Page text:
Go to bed!


tired sleepy

Whether your lack of sleep results from a busy lifestyle, caring for a young child, proclivity to Netflix marathons, or run-of-the mill, stare-at-the-clock insomnia, it may be affecting your health more than you realize.

Sleep is inarguably a foundation of health. During those precious hours counting Zs, our body is busy undergoing immune system repair, building muscle tissue, consolidating memories and learned tasks, and balancing a network of hormone signaling. Recent studies have even linked variable sleep patterns to an increased risk of cancer.

Despite how important it is to health, the truth is most of us are not getting enough sleep! Studies estimate that 60% of adults have sleep issues, with only about 1/3 getting the recommended seven-to-nine hours of sleep per night. Why aren’t we listening to our bodies and getting to sleep?

Sleep signaling and the body’s circadian rhythm are fairly simple systems. Exposure to light helps to establish a rhythm recognizing night and day.

If we throw off this light exposure, specifically with late night exposure to light in the blue spectrum, the signaling pathway is disrupted and sleep becomes more difficult. Along with light exposure, consumption of caffeine, drinking alcohol, and late-night eating can all negatively impact the ability to fall and stay asleep.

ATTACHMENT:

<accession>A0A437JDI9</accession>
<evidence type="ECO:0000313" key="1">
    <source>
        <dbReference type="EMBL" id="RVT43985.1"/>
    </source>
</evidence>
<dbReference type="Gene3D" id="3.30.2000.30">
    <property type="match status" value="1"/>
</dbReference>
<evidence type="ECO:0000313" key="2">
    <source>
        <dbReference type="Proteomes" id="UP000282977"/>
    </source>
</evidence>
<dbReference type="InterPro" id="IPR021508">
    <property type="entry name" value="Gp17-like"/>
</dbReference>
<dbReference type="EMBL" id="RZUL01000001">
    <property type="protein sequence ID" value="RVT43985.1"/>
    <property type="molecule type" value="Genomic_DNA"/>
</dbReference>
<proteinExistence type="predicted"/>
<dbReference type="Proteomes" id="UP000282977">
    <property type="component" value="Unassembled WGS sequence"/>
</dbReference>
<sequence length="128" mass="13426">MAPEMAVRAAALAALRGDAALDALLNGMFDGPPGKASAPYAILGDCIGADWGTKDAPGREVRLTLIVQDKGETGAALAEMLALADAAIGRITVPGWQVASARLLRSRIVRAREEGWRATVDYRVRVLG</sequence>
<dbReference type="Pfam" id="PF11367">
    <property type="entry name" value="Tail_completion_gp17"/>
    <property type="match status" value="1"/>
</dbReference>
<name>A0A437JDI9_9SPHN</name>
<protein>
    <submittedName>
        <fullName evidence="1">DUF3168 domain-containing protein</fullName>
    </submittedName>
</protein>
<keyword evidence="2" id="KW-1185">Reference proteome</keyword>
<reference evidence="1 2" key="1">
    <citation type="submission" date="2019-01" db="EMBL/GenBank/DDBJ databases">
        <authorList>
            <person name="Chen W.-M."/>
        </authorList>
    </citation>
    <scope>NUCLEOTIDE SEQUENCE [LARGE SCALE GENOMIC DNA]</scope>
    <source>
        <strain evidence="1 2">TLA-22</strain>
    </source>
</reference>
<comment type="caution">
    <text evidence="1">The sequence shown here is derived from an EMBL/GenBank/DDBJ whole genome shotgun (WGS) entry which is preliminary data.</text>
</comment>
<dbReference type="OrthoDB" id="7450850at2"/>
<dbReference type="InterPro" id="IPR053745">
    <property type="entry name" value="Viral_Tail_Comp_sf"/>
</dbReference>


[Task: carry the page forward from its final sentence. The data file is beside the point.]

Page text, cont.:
But the biggest culprit in sleep disturbance isn’t caffeine, computers, or Coors Light – it is stress. Stress accounts for up to 50% of all sleep-disturbance issues, making stress reduction a primary treatment consideration for any with sleep issues.

If you are committed to getting seven-to-nine hours of sleep per night, but are struggling to fall asleep or stay asleep, there are a number of strategies and therapies available to help.

  • Eliminate exposure to screens one or two hours before bed (no TV in the bedroom).
  • Ensure your room is completely dark. Eliminate all sources of blue or white light
  • Go to bed and get up at the same time everyday.
  • Have one cup of valerian root, chamomile, or passionflower tea two hours before bed.
  • Use 1-3 mg. of melatonin 30 minutes to one hour before bed.

There is no substitute for healthy eating, exercise, and adequate quality sleep. Eat clean, move more, and sleep well!


Please enter your comment!
Please enter your name here